Norwich is ‘collective work of art’ under threat from Anglia Square revamp, inquiry hears
- Credit: Archant
The battle for the future of Anglia Square has begun, with supporters saying its revamp will be a huge economic boost for Norwich and critics warning it will cause 'severe' damage to the historic city.
While the developers say the £271m scheme would unlock the potential of the site, opponents say it would cause "severe" harm to one of Europe's most historic cities.
Heritage England said the scheme, with its 20-storey tower, risked damaging a city which is a "collective work of art, one thousand years in the making".
But the developers argue that "never has the prize of much needed regeneration and redevelopment of this hugely important site been closer at hand".
The next four weeks will see those for and against the Norwich shopping centre's redevelopment presenting evidence to planning inspector David Prentis at City Hall hearings.
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The proposals, by Columbia Threadneedle and Weston Homes, were approved by Norwich City Council in December 2018.
The plans include more than 1,200 new homes, including in the tower, a hotel, cinema car parks and new shops.
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But critics had objected due to the massing and height of the revamp - and its impact on the historic city skyscape, including Norwich Cathedral.
While Norwich City Council officers had conceded harm would be done, they said it was outweighed by the social and economic benefits.
But, at the request of opponents, including national heritage watchdog Historic England, the matter was called in by the government.
That has triggered this planning inquiry, which started at City Hall today.
Following it, the planning inspector will make a recommendation to local government secretary Robert Jenrick as to whether the scheme should go ahead or not.
Mr Jenrick can choose to follow that advice, of reject it.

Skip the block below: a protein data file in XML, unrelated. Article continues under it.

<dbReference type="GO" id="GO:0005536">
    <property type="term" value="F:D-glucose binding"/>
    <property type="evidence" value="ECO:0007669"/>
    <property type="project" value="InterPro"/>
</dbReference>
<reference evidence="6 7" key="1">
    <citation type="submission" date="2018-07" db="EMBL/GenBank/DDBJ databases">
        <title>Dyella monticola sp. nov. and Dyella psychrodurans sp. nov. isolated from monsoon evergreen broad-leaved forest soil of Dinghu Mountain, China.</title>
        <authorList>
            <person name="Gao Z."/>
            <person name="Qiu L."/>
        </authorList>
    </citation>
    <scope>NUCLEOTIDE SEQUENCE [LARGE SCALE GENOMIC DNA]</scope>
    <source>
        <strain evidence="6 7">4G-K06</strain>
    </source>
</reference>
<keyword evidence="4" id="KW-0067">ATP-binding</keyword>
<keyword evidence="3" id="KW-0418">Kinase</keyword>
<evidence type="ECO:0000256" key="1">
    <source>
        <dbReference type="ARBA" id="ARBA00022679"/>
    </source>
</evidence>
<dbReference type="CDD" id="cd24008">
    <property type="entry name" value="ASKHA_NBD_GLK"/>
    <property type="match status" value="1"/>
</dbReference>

The days ahead will see evidence presented on a range of issues, including the impact of the development on the rest of Norwich, its viability, the amount of affordable housing, the impact of traffic and air quality.
Those giving evidence in support of the inquiry include the applicants and the city council, which has spent £350,000 on lawyers and legal advice.
Historic England, SAVE Britain's Heritage, the Norwich Society, the Norwich Cycling Campaign, and the Cathedral Magdalen and St Augustine's Forum are among objectors seeking to persuade the inspector to recommend that the scheme is not given the green light.
During the opening submissions, Russell Harris, QC, for Columbia Threadneedle/Weston Homes, said the current Anglia Square site "represents a signal failure of the planning system to deliver regeneration and repair."
He said it was a symbol, however undeserved, of "a city which looks as if it might have different priorities for its different communities."
He said the scheme, with its tower was "good architecture" and, in a remark directed at those who oppose it: "Although you might think it from some of the submissions to this inquiry, the fact that a building is visible, particularly in an inner city centre, does not make it harmful."
And he said: "The objectors' refusal to concede that the proposal will bring any real significant townscape benefits to the Anglia Square part of the conservation area and wider is unbalanced, blinked and rather Nelsonian."
Guy Williams, for Historic England, said even without the tower, the bulk and height of the development is uncharacteristic of the city.
And John Neale, from Historic England, said it risked causing "severe harm" to the cityscape and harm to the settings of listed buildings, including the castle and the city's two cathedrals.
He said: "Norwich can be reasonably described as a collective work of art, one thousand years in the making."
He said the character of Norwich as an "exceptional historic city" is at stake.
Timothy Corner, QC, for Norwich City Council said the council considers the harm to be "less than substantial" and the economic and social benefits the scheme would bring, including housing, justified it.
Dr Andrew Boswell, from the Norwich Cycling Campaign, which is raising concerns over air pollution, said the figures being used by the council and the applicants around air quality was "untrustworthy".
He said the surveys should have used more diffusion tubes for a longer period.
And Paul Burall, chairman of the Norwich Society told the inquiry that while Anglia Square is "a blot on the landscape", that should not be an excuse fro allowing "a development so out of keeping for the city".
The inquiry continues tomorrow.